From serving in the military to serving Charlotte: Erica Solosky’s journey

Erica Solosky is an associate general counsel in the Office of Legal Affairs and the director of ethics, policy and compliance. Her journey to UNC Charlotte is not a typical one – she is also a veteran who began her career as a Judge Advocate in the U.S. Army Judge Advocate General’s Corps.

Solosky didn’t have a lot of experience with the military growing up. Both of her grandfathers served in World War II, one served in the Pacific Theater while the other served in Europe. That all changed when she met her now husband, who served in the Navy and attended the U.S. Naval Academy, Solosky credits him and meeting several of his friends who served in the Navy with giving her the exposure and confidence to explore working in the military.

After her second year of law school, she completed an internship as a civilian with the Army JAG Corps at Fort Jackson in Columbia, South Carolina. While there, she rotated through the different legal divisions to gain a greater understanding of the different functions of the office, such as military justice and administrative law.

“As I met my husband and all of his friends, it made it feel much more attainable to me that this is something I could envision myself doing,” said Solosky. “Thankfully, the JAG Corps has such great programs like an internship for law students, which helped me see this is something I could do. Not only that I could do it, but it became something that I wanted to do.”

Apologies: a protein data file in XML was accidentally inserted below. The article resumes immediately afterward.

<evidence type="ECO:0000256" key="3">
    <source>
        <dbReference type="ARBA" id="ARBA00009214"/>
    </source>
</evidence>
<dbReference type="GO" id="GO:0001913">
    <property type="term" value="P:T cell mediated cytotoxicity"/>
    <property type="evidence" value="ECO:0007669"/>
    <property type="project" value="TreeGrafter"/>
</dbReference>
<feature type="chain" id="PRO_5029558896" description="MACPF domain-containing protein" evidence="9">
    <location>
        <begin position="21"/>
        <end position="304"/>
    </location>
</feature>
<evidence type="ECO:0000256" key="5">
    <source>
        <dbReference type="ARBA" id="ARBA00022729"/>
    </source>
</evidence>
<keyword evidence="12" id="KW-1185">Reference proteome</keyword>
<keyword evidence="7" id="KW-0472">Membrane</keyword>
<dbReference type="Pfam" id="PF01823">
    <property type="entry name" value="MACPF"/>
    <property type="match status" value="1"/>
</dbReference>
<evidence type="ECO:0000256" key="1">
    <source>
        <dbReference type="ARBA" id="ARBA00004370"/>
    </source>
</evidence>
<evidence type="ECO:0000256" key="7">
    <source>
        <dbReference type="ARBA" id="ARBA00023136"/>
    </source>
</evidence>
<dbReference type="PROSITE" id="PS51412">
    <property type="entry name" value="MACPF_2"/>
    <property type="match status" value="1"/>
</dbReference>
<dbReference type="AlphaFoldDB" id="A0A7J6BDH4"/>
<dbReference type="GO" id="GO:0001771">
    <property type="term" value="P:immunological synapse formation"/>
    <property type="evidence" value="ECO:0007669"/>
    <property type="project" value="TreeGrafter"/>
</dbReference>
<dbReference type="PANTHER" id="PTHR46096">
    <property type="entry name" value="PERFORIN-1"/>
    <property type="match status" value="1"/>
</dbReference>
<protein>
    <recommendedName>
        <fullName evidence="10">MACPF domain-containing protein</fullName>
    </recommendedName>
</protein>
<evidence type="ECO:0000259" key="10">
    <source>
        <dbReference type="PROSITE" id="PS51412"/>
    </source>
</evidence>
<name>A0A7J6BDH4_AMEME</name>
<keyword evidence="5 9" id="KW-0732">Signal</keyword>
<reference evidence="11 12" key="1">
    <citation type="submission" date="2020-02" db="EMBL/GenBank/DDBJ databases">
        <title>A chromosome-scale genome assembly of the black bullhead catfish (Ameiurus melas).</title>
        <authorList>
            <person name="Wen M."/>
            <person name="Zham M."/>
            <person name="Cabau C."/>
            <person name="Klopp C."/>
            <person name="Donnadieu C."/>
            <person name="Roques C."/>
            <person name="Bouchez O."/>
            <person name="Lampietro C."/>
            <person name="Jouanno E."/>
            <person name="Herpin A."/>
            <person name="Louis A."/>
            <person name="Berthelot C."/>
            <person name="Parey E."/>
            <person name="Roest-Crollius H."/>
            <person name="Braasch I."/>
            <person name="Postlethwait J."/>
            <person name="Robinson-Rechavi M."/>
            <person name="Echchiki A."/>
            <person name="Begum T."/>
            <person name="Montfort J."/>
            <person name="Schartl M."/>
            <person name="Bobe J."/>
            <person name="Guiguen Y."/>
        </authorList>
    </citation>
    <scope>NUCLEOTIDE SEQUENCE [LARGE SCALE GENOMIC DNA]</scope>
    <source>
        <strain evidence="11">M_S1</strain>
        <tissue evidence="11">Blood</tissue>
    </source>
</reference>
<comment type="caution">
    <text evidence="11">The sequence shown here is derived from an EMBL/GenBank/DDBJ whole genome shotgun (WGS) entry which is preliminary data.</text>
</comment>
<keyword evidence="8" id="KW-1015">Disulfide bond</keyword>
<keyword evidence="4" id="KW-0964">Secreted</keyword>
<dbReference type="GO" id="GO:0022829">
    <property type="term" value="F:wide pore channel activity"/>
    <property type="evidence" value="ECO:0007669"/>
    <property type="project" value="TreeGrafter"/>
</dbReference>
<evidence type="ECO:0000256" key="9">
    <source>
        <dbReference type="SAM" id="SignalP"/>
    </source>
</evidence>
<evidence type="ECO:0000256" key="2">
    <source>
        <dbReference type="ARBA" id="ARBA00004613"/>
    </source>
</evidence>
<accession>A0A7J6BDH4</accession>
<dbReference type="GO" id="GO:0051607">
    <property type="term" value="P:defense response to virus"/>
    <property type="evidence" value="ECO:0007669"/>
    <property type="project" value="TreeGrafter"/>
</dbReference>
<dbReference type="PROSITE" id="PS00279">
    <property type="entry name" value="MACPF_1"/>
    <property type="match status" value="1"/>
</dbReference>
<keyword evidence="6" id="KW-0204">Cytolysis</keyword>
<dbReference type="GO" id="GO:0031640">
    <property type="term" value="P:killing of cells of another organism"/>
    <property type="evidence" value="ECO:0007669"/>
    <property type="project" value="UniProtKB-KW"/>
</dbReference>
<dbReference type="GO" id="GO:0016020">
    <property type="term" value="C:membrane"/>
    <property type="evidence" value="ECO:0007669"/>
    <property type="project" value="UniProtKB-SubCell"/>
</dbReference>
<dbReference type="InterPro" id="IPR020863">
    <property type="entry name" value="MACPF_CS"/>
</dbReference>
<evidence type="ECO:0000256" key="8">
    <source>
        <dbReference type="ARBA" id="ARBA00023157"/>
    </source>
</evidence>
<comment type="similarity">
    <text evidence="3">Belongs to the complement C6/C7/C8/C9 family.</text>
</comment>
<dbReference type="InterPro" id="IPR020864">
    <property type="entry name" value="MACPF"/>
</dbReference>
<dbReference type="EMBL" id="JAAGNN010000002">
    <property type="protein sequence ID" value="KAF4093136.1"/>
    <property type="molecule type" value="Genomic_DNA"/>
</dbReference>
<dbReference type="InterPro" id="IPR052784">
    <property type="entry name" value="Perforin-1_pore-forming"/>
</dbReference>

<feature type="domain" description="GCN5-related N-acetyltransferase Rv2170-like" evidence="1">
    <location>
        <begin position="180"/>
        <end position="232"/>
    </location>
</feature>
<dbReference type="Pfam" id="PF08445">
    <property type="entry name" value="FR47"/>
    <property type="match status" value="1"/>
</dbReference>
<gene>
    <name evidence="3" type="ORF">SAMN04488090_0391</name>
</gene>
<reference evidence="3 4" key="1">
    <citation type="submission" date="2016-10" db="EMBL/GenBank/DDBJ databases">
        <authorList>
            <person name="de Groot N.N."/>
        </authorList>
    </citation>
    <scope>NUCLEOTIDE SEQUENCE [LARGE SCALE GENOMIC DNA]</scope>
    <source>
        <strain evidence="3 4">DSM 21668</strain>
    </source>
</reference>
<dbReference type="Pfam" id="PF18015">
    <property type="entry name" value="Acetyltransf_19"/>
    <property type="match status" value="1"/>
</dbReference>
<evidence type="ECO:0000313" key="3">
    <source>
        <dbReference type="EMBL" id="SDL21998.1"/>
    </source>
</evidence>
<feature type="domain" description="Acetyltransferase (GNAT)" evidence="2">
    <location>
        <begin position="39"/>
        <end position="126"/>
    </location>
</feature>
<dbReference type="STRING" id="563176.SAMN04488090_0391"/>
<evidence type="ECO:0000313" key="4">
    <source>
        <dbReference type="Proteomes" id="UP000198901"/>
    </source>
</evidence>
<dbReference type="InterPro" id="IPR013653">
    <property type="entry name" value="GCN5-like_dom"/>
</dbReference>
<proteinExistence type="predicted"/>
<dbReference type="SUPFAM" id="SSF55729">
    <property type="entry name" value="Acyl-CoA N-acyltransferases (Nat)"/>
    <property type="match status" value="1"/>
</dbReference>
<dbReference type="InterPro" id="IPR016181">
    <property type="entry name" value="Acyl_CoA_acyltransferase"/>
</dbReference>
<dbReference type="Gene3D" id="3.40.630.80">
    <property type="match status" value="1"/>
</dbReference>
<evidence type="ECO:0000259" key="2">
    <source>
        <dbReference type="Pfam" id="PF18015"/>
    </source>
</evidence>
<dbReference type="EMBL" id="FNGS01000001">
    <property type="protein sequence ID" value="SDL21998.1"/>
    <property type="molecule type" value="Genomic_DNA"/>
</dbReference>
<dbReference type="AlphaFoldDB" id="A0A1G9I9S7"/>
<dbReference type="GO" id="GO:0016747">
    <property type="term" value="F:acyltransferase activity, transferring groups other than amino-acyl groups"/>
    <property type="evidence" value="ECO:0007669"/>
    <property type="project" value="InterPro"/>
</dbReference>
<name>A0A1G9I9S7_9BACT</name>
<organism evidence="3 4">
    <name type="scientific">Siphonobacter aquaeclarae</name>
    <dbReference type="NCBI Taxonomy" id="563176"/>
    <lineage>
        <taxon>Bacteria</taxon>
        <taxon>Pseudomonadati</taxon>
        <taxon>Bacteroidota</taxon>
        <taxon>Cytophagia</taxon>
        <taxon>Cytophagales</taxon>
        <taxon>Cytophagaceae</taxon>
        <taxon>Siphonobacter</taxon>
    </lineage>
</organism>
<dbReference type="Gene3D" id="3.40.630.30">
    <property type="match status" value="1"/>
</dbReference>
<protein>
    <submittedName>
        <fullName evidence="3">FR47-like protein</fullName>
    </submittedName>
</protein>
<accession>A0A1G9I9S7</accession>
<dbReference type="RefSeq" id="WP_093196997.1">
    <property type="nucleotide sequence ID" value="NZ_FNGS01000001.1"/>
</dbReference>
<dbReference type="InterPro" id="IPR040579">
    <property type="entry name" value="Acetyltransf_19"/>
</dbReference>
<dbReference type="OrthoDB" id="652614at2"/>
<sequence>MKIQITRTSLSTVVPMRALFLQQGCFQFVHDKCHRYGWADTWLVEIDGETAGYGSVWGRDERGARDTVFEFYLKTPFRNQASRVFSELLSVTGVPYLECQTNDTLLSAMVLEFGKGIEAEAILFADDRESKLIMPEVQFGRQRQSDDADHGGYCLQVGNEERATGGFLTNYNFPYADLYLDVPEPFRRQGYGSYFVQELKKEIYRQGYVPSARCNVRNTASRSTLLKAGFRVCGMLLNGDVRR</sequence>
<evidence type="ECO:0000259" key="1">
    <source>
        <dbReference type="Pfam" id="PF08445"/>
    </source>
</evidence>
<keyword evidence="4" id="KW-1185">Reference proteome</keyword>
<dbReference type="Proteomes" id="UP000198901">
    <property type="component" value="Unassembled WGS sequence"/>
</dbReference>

While in law school, Solosky applied for active duty. She graduated in May 2014, took the bar exam, and was commissioned into the JAG Corps as a First Lieutenant. After training, she was stationed in Germany for three years doing administrative and national security law. During that time, she had the opportunity to travel for conferences and research for her cases, and even deployed to Egypt for a few months.

“The work was fun and also really busy, but it was a great experience meeting and working with so many different people from different countries across the world,” said Sololsky.

After her time in Germany, Solosky was stationed at the U.S. Military Academy at West Point, where she advised its honor process and supervised the military justice division. Her greatest memories from that time were helping cadet candidates on their first day reciting their oath and providing a sense of comfort on a busy and stressful day.

“One of the goals I always had with being an attorney was that I just wanted to serve in some capacity. It was always really important to me that I was able to help people who could use the expertise of a lawyer, but just in a way that was humble and working with soldiers, you realize the impact you can have,” said Solosky.

Solosky left the military in 2020, but she is grateful for her time there. It led her to UNC Charlotte, which she described as her dream job. She collaborates with partners across campus on various compliance efforts and obligations and responds to ethics questions that faculty and staff have. She also advises on many of the public records requests, as well as answering immigration and international legal questions. She has the opportunity to interact with veterans across campus by serving on the military affairs committee, supporting the ROTC and military veterans on campus, and attending Veterans Day and Memorial Day events.

“My time in the military is something that is really similar here. Just having compassion for our community and being part of a mission-driven organization,” said Solosky. “Being in the military gives you that calling that you are working toward something bigger than yourself. I also had that with the Department of Homeland Security. And I feel like now at UNC Charlotte, it’s the same thing where you can definitely feel like you’re part of a mission that is noble and good and is bigger than just any one person.”

Erica Solosky